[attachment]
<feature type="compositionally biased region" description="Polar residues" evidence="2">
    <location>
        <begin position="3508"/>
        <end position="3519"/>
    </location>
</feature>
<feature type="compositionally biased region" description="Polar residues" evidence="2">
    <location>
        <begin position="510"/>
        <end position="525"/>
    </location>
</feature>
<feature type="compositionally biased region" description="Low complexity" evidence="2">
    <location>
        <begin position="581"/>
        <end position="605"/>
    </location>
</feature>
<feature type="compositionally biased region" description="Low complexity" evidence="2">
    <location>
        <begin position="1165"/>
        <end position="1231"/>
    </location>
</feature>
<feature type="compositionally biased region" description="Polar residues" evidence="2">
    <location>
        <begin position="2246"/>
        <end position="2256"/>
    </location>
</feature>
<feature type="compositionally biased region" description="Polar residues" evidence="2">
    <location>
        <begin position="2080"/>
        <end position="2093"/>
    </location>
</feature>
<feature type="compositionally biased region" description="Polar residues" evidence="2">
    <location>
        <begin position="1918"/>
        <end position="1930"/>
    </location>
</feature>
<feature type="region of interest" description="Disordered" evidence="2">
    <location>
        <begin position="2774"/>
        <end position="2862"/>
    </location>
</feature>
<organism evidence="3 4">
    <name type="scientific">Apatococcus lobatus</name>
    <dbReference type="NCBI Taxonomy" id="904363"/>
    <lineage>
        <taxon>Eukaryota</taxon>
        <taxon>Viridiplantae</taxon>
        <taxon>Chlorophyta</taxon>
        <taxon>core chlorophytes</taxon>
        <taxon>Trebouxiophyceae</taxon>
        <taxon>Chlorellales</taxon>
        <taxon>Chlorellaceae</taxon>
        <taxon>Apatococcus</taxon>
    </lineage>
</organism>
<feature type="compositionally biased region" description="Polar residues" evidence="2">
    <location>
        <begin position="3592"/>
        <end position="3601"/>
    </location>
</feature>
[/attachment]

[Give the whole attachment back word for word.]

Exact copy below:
<feature type="compositionally biased region" description="Polar residues" evidence="2">
    <location>
        <begin position="3508"/>
        <end position="3519"/>
    </location>
</feature>
<feature type="compositionally biased region" description="Polar residues" evidence="2">
    <location>
        <begin position="510"/>
        <end position="525"/>
    </location>
</feature>
<feature type="compositionally biased region" description="Low complexity" evidence="2">
    <location>
        <begin position="581"/>
        <end position="605"/>
    </location>
</feature>
<feature type="compositionally biased region" description="Low complexity" evidence="2">
    <location>
        <begin position="1165"/>
        <end position="1231"/>
    </location>
</feature>
<feature type="compositionally biased region" description="Polar residues" evidence="2">
    <location>
        <begin position="2246"/>
        <end position="2256"/>
    </location>
</feature>
<feature type="compositionally biased region" description="Polar residues" evidence="2">
    <location>
        <begin position="2080"/>
        <end position="2093"/>
    </location>
</feature>
<feature type="compositionally biased region" description="Polar residues" evidence="2">
    <location>
        <begin position="1918"/>
        <end position="1930"/>
    </location>
</feature>
<feature type="region of interest" description="Disordered" evidence="2">
    <location>
        <begin position="2774"/>
        <end position="2862"/>
    </location>
</feature>
<organism evidence="3 4">
    <name type="scientific">Apatococcus lobatus</name>
    <dbReference type="NCBI Taxonomy" id="904363"/>
    <lineage>
        <taxon>Eukaryota</taxon>
        <taxon>Viridiplantae</taxon>
        <taxon>Chlorophyta</taxon>
        <taxon>core chlorophytes</taxon>
        <taxon>Trebouxiophyceae</taxon>
        <taxon>Chlorellales</taxon>
        <taxon>Chlorellaceae</taxon>
        <taxon>Apatococcus</taxon>
    </lineage>
</organism>
<feature type="compositionally biased region" description="Polar residues" evidence="2">
    <location>
        <begin position="3592"/>
        <end position="3601"/>
    </location>
</feature>